Call Center Difficult Caller

Dealing with an angry caller is never an easy task. Unfortunately, call center customer service representatives have to do it all the time. While the stress and anxiety of handling these situations fade as reps learn the ropes, the importance of handling difficult customers well never fades.

A dissatisfied customer is likely to tell between nine and 15 people about their experience, whereas a satisfied customer may only tell between four and six. That means that, unfortunately, when it comes to customer support, bad news travels faster than good. Thus, ensuring that each caller hangs up happy is of utmost importance. Here are some simple steps to make the process of turning a tough caller into a satisfied customer:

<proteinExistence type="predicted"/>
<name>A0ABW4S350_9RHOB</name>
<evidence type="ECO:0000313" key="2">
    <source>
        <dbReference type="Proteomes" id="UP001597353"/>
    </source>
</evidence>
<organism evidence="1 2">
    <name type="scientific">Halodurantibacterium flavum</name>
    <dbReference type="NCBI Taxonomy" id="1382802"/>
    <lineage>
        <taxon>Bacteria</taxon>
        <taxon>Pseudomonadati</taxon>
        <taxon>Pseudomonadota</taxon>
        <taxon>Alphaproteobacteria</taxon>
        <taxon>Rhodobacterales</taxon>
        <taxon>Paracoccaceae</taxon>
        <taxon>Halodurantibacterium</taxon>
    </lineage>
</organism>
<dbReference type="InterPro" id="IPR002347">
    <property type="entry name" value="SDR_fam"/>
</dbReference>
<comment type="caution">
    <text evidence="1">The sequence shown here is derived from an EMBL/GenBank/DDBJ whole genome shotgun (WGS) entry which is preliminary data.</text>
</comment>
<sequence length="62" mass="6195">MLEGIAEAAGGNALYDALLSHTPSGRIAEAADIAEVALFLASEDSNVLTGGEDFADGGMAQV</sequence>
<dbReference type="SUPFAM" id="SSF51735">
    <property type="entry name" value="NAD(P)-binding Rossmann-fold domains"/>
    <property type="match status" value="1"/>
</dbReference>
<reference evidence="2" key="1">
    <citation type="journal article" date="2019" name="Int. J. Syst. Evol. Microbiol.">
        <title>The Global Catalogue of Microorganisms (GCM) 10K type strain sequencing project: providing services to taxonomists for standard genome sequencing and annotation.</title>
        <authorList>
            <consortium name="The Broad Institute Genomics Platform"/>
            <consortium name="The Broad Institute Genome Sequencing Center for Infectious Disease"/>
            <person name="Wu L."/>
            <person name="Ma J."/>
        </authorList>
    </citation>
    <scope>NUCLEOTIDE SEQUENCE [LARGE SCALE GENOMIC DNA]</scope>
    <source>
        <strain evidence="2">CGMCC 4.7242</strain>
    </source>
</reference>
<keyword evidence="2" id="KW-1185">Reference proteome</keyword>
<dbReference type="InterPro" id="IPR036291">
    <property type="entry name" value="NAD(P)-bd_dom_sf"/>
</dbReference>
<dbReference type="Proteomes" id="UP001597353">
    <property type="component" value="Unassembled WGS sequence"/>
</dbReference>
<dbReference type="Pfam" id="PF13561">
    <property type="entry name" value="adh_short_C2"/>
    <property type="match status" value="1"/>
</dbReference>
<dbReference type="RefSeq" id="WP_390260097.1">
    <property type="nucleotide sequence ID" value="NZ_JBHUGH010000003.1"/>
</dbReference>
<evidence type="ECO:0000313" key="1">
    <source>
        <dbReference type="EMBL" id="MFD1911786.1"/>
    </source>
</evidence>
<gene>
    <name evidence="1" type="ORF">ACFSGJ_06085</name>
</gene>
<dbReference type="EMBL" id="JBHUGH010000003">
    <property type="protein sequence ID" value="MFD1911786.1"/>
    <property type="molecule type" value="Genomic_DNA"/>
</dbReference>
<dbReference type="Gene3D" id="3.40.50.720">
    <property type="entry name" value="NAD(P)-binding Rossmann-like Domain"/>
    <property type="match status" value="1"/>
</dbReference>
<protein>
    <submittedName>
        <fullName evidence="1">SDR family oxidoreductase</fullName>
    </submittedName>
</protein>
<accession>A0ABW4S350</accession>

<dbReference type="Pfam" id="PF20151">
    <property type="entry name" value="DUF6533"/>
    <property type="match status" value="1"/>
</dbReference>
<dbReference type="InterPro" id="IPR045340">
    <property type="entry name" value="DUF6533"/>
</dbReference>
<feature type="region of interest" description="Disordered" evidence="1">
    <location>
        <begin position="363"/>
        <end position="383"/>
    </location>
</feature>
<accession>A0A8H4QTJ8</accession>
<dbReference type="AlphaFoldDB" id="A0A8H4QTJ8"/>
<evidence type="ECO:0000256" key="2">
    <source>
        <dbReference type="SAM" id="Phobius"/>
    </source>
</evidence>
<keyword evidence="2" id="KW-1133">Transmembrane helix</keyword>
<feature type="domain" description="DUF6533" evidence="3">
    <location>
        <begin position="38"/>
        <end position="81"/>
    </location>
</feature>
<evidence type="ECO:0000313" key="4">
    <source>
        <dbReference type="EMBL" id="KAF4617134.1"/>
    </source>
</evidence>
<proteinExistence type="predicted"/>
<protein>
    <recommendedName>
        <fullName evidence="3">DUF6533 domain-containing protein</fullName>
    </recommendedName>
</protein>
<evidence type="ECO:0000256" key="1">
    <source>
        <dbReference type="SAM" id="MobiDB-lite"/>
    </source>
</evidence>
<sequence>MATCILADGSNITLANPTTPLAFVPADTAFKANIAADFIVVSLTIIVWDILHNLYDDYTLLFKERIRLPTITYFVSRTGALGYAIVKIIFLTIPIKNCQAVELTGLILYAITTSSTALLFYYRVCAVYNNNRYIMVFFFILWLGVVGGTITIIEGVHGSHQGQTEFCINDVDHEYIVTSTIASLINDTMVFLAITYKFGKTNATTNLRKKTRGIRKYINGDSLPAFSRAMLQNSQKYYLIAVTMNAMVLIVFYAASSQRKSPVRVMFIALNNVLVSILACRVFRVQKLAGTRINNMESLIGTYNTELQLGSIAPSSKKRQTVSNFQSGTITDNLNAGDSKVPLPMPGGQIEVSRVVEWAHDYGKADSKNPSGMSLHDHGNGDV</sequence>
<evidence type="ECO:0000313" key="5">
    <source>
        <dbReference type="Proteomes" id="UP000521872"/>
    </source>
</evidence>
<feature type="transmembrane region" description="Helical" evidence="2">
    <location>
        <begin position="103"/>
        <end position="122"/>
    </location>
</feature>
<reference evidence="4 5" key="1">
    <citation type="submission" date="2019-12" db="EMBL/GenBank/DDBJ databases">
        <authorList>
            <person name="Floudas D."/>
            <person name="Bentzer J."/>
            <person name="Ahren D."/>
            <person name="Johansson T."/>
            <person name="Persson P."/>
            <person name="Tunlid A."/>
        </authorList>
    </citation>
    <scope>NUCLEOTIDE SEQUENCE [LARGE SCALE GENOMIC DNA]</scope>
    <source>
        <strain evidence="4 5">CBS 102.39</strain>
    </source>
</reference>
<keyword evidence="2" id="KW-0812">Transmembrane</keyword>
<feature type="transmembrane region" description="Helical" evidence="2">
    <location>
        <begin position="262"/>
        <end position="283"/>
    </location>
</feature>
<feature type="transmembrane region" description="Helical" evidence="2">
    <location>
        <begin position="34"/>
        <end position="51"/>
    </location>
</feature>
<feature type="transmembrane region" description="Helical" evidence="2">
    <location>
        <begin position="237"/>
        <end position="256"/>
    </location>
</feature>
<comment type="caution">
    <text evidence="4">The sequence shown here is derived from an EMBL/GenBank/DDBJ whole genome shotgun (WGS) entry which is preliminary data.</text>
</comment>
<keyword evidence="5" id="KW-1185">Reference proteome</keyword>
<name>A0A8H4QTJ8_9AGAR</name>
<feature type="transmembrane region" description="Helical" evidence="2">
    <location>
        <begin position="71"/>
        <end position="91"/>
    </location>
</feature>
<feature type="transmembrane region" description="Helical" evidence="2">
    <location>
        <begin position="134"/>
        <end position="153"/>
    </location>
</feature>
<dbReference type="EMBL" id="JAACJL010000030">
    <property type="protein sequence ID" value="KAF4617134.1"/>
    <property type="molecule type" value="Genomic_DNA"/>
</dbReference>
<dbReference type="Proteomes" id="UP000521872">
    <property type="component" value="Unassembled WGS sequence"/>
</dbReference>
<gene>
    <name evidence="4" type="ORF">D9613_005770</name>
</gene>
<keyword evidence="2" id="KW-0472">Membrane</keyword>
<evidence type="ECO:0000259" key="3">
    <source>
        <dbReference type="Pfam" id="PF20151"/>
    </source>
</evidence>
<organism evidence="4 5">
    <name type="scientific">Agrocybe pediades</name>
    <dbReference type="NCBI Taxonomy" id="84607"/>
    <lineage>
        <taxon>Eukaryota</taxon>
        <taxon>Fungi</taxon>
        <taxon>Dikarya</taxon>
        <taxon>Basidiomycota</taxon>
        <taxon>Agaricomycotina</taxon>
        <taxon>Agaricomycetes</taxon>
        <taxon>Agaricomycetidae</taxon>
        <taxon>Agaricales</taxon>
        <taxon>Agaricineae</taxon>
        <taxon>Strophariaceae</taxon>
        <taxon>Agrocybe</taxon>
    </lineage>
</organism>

1.  Work as quickly as possible

As they say, time is money. The more efficient you can be means the more customers you can help throughout the day. Most, in fact 90 percent, of consumers would rather deal with issues over the phone than via chat, email or social media.

That usually means that on any given day, you could have a lot of customers on hold. You need to get to all of them as fast as you can. Not only that, but customers get frustrated when they have to wait. Many are already frustrated by the time they arrive at the other end of your line. Adding excessive hold times to the process will only exasperate the initial problem.